One promise of EdTech that gets talked about is about its ability to reduce the cost of education delivery, and thereby, expanding access.
This is a powerful notion that drives many business plans and policy decisions. Information Technology has changed a lot of things, but changing the lives of the poor is where it becomes truly transformational. The quest for efficiency and better management have impacted healthcare significantly, and enhanced its impact and extended its reach. We have seen similar transformational change in Banking and Retail. This is the model we now expect EdTech to follow.
Already, we know something about its impact. When I was with NIIT, I saw first-hand the impact of The Hole-in-the-Wall experiment that Professor Sugata Mitra, now a TED fellow, carried out. One big outcome of this was to put an end to the patronising notions about the intellectual capacities of the poor that we all secretly held. This idea of making a computer available, unsupervised, for children to play with and figure out, and eventually to learn from, brought out evidence of agency, curiousity and engagement is not the sole preserve of middle class children (or as Prof Mitra would put it, they don't have the monopoly of genius!). This is indeed one benchmark for what thoughtful use of education technology could do to transform education.
There is also another thing about using technology this way. Professor Mitra installed one of his computers in a remote island in the Sunderbans, in the midst of forests in Southern West Bengal, the home of the Royal Bengal Tigers. I got a close-up view as I was coordinating the technology activities of the Rotary District 3290 that particular year (2002), and it was one of our clubs that facilitated the experiment. The Hole-in-The-Wall was installed in a very remote village (though there was no wall there, only mud houses) with high salinity - which is why the spot was chosen - where one could only go by boat with a requirement to get out before the evening to avoid being eaten by a tiger. I was told by the local Rotary members how this transformed the approach of the local children. In a few months, they were confident and they treated the computer as their own. When Dr Mitra visited, some of them told him that they wished he could design a better navigation tool, a huge transformation for village boys who would not even make eye contact with city-men only a few months ago! This transformation in person is the holy grail of all education, and that unmediated access to technology could initiate such transformation was reason enough to think seriously about its potential.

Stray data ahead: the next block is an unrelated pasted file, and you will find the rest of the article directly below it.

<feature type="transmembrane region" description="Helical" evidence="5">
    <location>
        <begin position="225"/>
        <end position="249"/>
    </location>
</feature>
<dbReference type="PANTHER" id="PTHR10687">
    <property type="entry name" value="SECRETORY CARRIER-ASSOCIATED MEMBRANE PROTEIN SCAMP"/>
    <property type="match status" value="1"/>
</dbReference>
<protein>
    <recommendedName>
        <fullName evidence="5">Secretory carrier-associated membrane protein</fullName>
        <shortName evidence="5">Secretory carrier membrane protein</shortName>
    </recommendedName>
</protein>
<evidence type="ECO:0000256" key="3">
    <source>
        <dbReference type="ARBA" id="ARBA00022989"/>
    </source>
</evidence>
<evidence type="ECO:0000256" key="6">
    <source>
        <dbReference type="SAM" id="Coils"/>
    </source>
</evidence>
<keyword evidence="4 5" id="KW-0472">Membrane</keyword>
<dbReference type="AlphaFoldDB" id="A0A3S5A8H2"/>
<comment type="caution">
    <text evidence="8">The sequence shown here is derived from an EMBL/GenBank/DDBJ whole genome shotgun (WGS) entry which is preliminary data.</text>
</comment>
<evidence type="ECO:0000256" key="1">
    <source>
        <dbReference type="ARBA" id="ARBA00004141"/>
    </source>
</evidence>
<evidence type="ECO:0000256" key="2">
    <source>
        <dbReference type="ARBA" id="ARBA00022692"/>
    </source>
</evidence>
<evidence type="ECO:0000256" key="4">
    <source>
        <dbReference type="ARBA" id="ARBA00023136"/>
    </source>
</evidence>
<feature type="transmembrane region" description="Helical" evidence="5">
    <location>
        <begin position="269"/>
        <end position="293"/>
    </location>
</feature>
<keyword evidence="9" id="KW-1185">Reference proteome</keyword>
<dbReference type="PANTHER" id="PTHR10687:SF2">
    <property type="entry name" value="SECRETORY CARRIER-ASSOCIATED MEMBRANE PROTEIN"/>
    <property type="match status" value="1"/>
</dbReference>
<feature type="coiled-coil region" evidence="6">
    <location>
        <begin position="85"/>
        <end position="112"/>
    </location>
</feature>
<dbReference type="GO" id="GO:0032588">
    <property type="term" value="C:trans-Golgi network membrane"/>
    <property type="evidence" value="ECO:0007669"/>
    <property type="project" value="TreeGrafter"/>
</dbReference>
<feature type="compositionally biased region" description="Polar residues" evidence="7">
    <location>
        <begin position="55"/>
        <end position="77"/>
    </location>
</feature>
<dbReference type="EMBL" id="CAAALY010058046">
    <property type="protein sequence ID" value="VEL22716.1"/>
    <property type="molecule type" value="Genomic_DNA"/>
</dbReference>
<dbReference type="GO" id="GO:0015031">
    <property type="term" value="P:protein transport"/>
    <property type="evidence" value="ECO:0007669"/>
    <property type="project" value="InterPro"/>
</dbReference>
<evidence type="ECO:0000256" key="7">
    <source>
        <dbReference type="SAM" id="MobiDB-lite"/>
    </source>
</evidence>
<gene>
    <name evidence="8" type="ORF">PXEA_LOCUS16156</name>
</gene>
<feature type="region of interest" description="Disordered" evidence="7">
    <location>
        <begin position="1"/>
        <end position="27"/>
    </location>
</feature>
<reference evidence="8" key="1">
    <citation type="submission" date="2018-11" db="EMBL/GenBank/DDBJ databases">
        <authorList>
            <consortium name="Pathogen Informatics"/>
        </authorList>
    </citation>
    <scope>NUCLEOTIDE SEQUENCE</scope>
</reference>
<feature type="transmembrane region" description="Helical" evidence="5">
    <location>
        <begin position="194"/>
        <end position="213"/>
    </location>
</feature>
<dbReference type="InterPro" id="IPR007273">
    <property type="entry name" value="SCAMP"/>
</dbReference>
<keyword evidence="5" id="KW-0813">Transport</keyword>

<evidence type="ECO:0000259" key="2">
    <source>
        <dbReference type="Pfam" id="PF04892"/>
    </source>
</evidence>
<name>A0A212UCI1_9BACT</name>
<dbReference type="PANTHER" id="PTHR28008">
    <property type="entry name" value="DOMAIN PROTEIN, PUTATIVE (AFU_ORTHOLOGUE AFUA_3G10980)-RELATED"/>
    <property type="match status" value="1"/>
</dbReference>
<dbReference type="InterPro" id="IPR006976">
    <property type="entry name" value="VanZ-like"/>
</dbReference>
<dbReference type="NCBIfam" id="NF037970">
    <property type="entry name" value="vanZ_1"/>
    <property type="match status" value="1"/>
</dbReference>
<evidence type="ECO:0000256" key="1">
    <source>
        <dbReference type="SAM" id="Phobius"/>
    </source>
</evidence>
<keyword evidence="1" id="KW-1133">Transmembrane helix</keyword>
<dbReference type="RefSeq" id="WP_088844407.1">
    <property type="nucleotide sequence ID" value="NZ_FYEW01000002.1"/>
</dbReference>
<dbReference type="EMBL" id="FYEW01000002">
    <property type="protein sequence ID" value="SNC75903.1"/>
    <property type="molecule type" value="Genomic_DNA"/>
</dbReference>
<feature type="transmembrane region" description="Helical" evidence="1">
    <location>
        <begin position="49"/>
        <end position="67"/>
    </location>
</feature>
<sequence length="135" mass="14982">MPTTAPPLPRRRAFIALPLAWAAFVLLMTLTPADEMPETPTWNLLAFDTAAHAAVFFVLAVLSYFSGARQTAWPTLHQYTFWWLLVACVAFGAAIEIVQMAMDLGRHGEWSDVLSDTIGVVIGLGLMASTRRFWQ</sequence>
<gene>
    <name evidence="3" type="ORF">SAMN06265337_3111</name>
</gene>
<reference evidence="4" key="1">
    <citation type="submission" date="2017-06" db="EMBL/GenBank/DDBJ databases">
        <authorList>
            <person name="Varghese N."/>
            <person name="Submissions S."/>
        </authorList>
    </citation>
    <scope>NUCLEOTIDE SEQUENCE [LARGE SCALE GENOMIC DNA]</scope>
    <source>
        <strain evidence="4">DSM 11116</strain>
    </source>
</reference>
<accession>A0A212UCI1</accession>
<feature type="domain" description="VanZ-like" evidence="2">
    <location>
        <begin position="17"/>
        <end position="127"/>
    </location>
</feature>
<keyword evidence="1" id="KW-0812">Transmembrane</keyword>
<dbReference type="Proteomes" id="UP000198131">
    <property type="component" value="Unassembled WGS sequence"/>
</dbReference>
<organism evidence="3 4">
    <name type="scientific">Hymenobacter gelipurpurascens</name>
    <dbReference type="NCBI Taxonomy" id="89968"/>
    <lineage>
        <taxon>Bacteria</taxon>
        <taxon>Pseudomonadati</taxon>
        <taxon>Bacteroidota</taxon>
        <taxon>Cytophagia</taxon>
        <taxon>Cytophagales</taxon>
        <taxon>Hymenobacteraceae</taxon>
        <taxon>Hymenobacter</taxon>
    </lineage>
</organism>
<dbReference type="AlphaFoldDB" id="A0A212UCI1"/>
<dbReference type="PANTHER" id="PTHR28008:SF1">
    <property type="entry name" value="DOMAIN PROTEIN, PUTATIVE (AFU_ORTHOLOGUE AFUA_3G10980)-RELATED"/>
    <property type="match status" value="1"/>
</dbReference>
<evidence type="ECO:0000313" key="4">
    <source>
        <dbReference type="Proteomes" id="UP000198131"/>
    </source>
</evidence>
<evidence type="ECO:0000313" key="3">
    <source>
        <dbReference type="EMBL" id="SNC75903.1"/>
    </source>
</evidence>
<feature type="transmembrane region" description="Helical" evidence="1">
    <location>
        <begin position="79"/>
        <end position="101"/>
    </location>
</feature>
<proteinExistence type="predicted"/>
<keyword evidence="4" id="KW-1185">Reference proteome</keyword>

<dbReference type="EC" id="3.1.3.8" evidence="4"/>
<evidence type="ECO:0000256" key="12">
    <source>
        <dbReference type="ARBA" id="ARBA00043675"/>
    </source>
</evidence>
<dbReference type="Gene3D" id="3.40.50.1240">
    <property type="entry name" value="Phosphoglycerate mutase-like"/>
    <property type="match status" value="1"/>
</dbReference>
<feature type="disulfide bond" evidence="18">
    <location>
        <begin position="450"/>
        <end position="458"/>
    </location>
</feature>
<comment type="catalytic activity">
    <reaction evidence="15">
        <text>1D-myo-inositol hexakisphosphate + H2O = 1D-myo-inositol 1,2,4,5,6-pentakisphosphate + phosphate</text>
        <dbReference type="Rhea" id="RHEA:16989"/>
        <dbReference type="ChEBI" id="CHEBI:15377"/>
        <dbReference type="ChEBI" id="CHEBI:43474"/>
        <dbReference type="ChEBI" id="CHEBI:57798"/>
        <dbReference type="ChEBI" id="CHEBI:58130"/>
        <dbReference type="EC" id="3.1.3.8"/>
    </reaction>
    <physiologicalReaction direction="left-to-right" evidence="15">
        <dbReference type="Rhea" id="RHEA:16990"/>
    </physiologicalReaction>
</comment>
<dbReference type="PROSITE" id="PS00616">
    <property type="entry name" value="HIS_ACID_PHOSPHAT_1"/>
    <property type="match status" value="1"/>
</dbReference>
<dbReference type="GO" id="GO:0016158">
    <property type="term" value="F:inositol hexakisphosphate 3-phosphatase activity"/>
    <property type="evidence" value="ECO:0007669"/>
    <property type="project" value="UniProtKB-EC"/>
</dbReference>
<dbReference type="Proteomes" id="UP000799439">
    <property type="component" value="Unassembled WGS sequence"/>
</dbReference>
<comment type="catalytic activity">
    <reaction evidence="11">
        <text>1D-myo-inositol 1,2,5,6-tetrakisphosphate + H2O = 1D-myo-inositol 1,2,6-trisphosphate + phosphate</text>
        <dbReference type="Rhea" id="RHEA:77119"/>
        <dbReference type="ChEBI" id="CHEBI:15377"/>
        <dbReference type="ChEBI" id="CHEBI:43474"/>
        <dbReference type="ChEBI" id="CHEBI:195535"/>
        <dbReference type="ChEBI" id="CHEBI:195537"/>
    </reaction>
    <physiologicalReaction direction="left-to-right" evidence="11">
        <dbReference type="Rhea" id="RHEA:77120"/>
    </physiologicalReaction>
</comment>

I would often contrast this with the experience of government funded literacy missions. Its logistical challenges and costs are comparable (the Hole-in-Wall required the computer, the pod to house it, solar power and monitoring mechanism), and yet, its impact is as uncertain as it would be in case of this unmediated Hole-in-the-Wall. We know that teachers are often absent in government schools and the education is not just poor, but counter-productive. A teacher, coming from town, who took up the village teaching job not as a mission but as a choice of last resort, could indeed do enormous harm to the pupils self-esteem and interest in learning.